New AMD starter kit aims to accelerate robotics development

It has been a little over a year since Xilinx launched its Kria adaptive system-on-module (SoM) product family, an embedded board solution aimed at helping developers to accelerate creation of applications aimed at specific industry use cases. That product launch was accompanied by a starter kit to help developers get a leg up on vision AI applications.

This week, Xilinx, now under the corporate wing of AMD, has a new starter kit aimed at robotics developers working with the Kria SoMs. The KR260 Starter Kit is an “out-of-the-box” development platform for roboticists and others involved in creating hardware-accelerated robotics applications, and speeds their productivity, delivering up to a 5x productivity gain over competing GPU-based solutions from Nvidia, claimed Chetan Khona, senior director of Industrial, Vision, Healthcare and Sciences Markets at AMD.

The kit provides access to the Kria Robotics Stack (KRS), an integrated set of robot libraries and utilities that use hardware to accelerate the development, maintenance and commercialization of industrial-grade robotic solutions targeting Kria SOMs. KRS is compliant with the Open Robotics Robotic Operating System 2 (ROS 2), a framework of software libraries that also is designed to speed development of robotics applications. Using Kria SoMs and KRS with ROS 2 can help enable as much as 8x better performance per watt and up to 3.5x lower latency than competing solutions, Khona said.

“We think that our approach solves the biggest problem that the robotics community has, it unleashes roboticists from having to make… entire bespoke systems, and enables them to start scaling their expertise and being more prolific with getting their robotic designs out and into production,” Khona said.

The new starter kit arrives at a time when Omdia has forecasted that the robotics components market to grow at a 20.4% compound annual growth rate between 2019 and 2025, with the overall world markets revenue to increase to about $126 billion by 2025.

The need to increase automation in factory settings has been present for some time, but worker shortages in many sectors have only intensified that need. With the resulting growing presence of robotic systems in these factories, the robots themselves can act as important hubs for collection of data not only from the robots, but also from other IoT-connected devices and sensors inside those factories, Khona said. That data and the subsequent analysis can enable dynamic and adaptable management of smart factories.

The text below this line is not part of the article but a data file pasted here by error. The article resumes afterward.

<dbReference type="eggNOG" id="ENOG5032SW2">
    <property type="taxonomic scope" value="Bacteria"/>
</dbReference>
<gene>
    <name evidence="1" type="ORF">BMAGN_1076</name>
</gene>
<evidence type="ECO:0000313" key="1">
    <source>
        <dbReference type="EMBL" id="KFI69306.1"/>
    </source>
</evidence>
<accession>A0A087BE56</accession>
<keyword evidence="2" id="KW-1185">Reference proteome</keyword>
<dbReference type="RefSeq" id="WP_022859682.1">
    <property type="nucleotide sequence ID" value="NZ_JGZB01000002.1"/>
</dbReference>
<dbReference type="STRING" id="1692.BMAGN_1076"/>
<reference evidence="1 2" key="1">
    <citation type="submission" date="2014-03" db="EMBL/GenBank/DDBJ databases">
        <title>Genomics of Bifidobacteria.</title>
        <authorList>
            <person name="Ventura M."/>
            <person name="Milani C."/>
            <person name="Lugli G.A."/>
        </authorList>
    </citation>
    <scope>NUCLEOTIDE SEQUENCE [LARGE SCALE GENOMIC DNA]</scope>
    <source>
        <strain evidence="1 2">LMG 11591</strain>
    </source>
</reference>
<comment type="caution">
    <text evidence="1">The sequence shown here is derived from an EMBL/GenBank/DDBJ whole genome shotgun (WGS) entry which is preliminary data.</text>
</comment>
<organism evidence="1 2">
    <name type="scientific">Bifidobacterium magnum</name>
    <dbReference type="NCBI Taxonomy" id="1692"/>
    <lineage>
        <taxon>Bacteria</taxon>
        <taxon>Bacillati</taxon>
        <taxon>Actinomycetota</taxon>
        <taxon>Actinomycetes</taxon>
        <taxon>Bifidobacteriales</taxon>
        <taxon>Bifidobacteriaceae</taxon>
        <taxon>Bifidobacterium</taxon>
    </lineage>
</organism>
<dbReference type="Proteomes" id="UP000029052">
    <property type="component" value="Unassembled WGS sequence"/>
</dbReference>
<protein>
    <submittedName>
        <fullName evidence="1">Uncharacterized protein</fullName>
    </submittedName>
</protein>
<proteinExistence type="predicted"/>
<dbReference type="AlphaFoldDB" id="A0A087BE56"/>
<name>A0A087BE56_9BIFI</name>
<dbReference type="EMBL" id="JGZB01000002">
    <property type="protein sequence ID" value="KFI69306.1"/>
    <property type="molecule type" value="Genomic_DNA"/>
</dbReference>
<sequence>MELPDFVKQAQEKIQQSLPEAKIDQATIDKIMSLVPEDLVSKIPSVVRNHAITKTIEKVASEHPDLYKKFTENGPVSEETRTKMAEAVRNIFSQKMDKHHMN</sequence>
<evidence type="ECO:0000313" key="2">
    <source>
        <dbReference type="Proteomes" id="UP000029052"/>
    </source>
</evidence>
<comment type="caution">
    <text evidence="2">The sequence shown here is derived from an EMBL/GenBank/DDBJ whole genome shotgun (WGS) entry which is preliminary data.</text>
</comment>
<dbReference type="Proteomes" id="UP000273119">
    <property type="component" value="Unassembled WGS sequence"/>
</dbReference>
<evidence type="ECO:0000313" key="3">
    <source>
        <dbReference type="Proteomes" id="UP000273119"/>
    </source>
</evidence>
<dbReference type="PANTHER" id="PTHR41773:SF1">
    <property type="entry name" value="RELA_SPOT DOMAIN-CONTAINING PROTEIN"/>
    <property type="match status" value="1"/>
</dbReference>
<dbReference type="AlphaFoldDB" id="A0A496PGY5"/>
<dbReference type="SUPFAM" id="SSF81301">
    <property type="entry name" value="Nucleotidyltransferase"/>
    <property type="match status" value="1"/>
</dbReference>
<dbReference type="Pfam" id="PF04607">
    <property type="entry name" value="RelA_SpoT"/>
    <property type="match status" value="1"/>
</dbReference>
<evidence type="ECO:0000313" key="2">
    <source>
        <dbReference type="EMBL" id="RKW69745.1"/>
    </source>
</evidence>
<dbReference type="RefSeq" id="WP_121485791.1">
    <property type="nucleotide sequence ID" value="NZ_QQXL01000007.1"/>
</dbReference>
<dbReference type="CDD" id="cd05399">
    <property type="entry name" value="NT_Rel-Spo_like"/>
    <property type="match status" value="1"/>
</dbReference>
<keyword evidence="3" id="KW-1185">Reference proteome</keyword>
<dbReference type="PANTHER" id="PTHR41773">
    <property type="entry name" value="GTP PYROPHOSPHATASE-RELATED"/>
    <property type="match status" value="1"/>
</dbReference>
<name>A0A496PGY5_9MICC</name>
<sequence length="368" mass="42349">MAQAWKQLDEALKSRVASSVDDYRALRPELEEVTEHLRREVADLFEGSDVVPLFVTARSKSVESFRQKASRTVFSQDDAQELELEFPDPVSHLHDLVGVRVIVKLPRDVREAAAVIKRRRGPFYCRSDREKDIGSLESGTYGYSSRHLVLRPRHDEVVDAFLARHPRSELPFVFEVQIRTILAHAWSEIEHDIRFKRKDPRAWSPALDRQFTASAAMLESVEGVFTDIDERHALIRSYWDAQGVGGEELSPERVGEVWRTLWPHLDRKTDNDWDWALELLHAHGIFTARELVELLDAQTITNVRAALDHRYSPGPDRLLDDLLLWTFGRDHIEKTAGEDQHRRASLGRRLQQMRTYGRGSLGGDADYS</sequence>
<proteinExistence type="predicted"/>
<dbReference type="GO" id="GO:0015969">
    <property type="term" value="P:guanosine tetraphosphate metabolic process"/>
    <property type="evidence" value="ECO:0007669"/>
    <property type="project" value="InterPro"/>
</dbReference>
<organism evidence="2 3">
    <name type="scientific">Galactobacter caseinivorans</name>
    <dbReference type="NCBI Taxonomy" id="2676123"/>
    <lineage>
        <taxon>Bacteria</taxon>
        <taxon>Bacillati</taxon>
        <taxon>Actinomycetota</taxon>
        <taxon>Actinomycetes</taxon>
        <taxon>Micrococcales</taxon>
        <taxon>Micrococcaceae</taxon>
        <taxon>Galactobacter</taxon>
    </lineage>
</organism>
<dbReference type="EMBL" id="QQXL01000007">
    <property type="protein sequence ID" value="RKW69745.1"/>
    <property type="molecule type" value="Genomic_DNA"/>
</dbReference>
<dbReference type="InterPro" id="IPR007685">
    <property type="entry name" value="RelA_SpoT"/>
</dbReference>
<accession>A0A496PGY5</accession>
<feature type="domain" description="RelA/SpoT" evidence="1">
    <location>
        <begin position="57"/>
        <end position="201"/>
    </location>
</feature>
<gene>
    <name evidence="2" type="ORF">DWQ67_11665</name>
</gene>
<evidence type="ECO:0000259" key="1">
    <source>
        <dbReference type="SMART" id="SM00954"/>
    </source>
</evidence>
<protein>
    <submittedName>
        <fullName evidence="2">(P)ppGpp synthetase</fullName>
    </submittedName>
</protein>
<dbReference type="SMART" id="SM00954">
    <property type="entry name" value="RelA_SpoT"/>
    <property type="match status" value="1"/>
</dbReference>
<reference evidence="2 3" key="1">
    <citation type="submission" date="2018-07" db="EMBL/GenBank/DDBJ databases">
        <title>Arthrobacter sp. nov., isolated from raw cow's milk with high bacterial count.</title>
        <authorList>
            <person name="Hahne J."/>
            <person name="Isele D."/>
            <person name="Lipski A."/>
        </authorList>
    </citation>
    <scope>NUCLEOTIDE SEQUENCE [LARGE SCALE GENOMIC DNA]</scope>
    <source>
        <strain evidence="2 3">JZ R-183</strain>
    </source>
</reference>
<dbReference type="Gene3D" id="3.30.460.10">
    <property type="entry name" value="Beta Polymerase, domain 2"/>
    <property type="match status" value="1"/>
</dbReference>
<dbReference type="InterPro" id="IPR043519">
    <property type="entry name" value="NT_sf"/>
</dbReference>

“Robots, which are increasingly connected wirelessly with some of the new 5G industrial profiles that are being rolled out, are best suited to capture status from various places throughout the factory, and then share that information between themselves, and also to the cloud and other management systems,” he said. “In a nutshell, what we're seeing is a factory where walls are fixed, but everything else is adaptable, and we think that robots are a key enabler of this connected, autonomous, higher-performance, higher-efficiency factory that our customers are really driving toward.”

The KR260 kit is priced at $349, and is immediately available. It follows last year’s release of the KV260 Vision AI Starter Kit for enabling faster development of vision applications, and there likely will be more kits to come that will target different types of developers and applications, Khona said. The company also is making new robotics-targeted applications available via its app store, which also launched last year. AMD is showcasing its Kria products at this week’s 2022 Embedded Vision Summit in Santa Clara, California.

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